The New Year Brings High Hopes for Extended Care in Ohio

Jennifer Pokempner, Child Welfare Policy Director,
Girl looking up, in front of tress.

On September 13, 2016, Ohio joined the majority of states that have an extended foster care program when Ohio Rev. Code § 5101.1411 became effective. After careful planning for implementation, young people will be able to enroll in the extended care program today, February 1, 2018. Youth and those working with them can find out how to here.

With the kick off to enrollment in Ohio’s extended care program, we are launching our “Doing Extended Care Right” blog series. Each blog will highlight a state that has extended care and promising aspects of its program. We hope this will lead to more conversations and reforms around policies for older youth. 

It is widely accepted that in today’s society and economy, youth need support and guidance through their mid-twenties to make a successful transition to adulthood. Ideally, youth are provided this support in the context of family, but if that is not possible, youth in the child welfare system should have the option of extended care. Extended care provides youth more time to acquire skills, heal, and be connected with family and caring adults.

For most states, the question is not whether extended care should be provided to youth, but to do it in ways that are effective in terms of producing good outcomes, engaging youth, and being age-appropriate. How do we not just extend foster care but provide extended support and services that are “right”?

Ohio’s extended care program, Bridges, contains a lot of elements that have great promise to help young people make a successful transition to adulthood. First, stakeholders, through the development of an advisory council, took time to carefully plan implementation and establish guiding principles and goals for the program. They did not want to just provide young people three more years of foster care; rather, they wanted to provide supports to guide and teach young people. They also wanted to give young people the opportunity to exercise their autonomy and decision-making skills, building opportunities to make mistakes and learn from them. 

The advisory council made its implementation recommendations with the goal of developing a program that:

  1. Is youth-driven;
  2. Promotes the permanent connections and social networks necessary for lifelong success;
  3. Supports the development of an educational foundation and skill set that will enable participants to gain and maintain employment that meets their financial needs;
  4. Ensures that participants reside in safe, stable and secure housing;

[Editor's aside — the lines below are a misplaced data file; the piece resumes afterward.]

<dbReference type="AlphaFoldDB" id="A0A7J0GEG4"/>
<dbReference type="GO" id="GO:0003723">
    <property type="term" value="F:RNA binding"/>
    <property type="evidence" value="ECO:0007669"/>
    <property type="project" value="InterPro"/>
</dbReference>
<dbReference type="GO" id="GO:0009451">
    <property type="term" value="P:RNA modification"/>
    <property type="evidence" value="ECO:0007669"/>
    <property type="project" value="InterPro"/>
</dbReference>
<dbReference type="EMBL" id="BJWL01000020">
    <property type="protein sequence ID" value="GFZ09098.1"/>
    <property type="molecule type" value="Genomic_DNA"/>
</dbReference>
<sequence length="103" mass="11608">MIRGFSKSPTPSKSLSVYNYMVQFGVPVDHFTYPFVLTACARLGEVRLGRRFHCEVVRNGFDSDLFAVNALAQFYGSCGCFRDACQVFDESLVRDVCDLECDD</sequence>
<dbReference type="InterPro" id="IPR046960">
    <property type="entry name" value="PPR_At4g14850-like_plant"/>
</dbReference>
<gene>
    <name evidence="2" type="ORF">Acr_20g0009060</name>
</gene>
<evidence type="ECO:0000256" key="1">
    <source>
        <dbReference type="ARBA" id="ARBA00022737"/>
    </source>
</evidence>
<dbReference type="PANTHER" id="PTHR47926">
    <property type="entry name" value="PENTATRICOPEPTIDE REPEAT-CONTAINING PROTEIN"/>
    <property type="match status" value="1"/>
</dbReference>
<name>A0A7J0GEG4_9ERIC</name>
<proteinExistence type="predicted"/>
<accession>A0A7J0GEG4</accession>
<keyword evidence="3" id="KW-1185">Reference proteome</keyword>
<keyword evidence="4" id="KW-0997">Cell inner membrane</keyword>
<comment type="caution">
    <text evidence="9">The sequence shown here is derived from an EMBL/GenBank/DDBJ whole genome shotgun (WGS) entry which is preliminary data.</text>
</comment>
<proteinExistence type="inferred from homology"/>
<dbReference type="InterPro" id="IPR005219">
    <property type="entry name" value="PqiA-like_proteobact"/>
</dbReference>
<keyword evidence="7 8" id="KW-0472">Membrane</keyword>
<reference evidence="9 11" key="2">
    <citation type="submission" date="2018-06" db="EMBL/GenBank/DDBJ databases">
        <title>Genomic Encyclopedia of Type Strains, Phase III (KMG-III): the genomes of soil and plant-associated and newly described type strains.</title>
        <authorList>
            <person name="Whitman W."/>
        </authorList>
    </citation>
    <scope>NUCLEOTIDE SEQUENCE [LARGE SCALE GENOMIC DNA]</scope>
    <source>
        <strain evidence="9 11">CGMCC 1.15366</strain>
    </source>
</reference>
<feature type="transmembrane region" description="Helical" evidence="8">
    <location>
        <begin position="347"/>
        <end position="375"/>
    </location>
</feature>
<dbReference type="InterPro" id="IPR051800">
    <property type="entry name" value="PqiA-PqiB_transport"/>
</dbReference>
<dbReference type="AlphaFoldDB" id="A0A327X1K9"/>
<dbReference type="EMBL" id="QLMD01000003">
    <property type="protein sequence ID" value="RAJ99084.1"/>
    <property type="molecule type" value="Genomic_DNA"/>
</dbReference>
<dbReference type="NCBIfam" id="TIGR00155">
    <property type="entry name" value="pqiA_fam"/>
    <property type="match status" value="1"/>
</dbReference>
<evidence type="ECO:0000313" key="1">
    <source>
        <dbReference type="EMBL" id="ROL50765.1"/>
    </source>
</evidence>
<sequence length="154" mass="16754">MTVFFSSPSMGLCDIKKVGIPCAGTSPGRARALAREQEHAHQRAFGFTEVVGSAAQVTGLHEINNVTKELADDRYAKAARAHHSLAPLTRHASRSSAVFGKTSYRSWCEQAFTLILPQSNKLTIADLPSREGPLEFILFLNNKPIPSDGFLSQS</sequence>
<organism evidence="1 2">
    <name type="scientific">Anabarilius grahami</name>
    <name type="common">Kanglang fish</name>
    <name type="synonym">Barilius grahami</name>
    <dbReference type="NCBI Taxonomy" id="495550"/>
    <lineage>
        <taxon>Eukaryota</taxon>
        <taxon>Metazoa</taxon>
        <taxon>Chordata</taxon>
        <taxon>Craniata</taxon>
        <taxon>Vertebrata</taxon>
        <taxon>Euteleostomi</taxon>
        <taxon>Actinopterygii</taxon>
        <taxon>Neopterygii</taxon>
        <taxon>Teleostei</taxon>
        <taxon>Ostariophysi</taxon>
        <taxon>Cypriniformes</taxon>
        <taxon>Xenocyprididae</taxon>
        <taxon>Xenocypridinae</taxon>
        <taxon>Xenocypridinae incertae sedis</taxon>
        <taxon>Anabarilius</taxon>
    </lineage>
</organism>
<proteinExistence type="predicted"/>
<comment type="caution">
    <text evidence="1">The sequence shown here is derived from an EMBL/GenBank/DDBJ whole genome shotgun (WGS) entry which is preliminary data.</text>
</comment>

5. Links participants to appropriate services to address physical and behavioral health needs;
  6. Ensures that participants have the daily living skills essential to life-long self-sufficiency; and
  7. Builds skills for self-advocacy.

Second, the program adopted broad eligibility requirements with the goal of making extended care possible for the largest number of youth who wanted to join the program. Bridges adopted all of Fostering Connections eligibility criteria which allows youth to re-enter care if they do decide to leave the system. 

Third, the Bridges program is a program for young adults that is separate from the delivery of child welfare services for youth under age 18 in several ways. The program is run by specific private provider agencies who meet various requirements and have interest and expertise in working with young adults. Case management is done by specially trained staff, and youth enter the program by signing a voluntary placement agreement.

Young people have an array of options for living arrangements, including foster and kinship care, host homes, college dorms, and supervised independent living programs. Young people have repeatedly asked for  the opportunity to practice their adult living skills in a real world setting while also being given support and guidance. The array of living settings and age-specific case management should provide these opportunities.

The Bridges program is state administered, but service delivery is done regionally through grantees who responded to a Request for Grant Applications. One grantee, Child and Family Health Collaborative of Ohio, won the contract in all five regions of the state.

The advisory board for Bridges estimates that 1,500 young adults are eligible for the program and they are expecting to serve at least half on day one. Young adults who aged out of foster care and are members of the Youth Leadership Board of A Place 4 Me, the Jim Casey Youth Opportunities Initiative site in Ohio, wants to make sure information about the program gets to youth and is communicated in a youth friendly way. A plan for outreach and developing youth friendly materials is key to the success of implementing an extended care program. Youth and stakeholders need to know about the program, how it works, and how to enroll to be able to take full advantage of this great opportunity.     

We are excited to see the progress of the program and hope that it can provide models for reform in other states!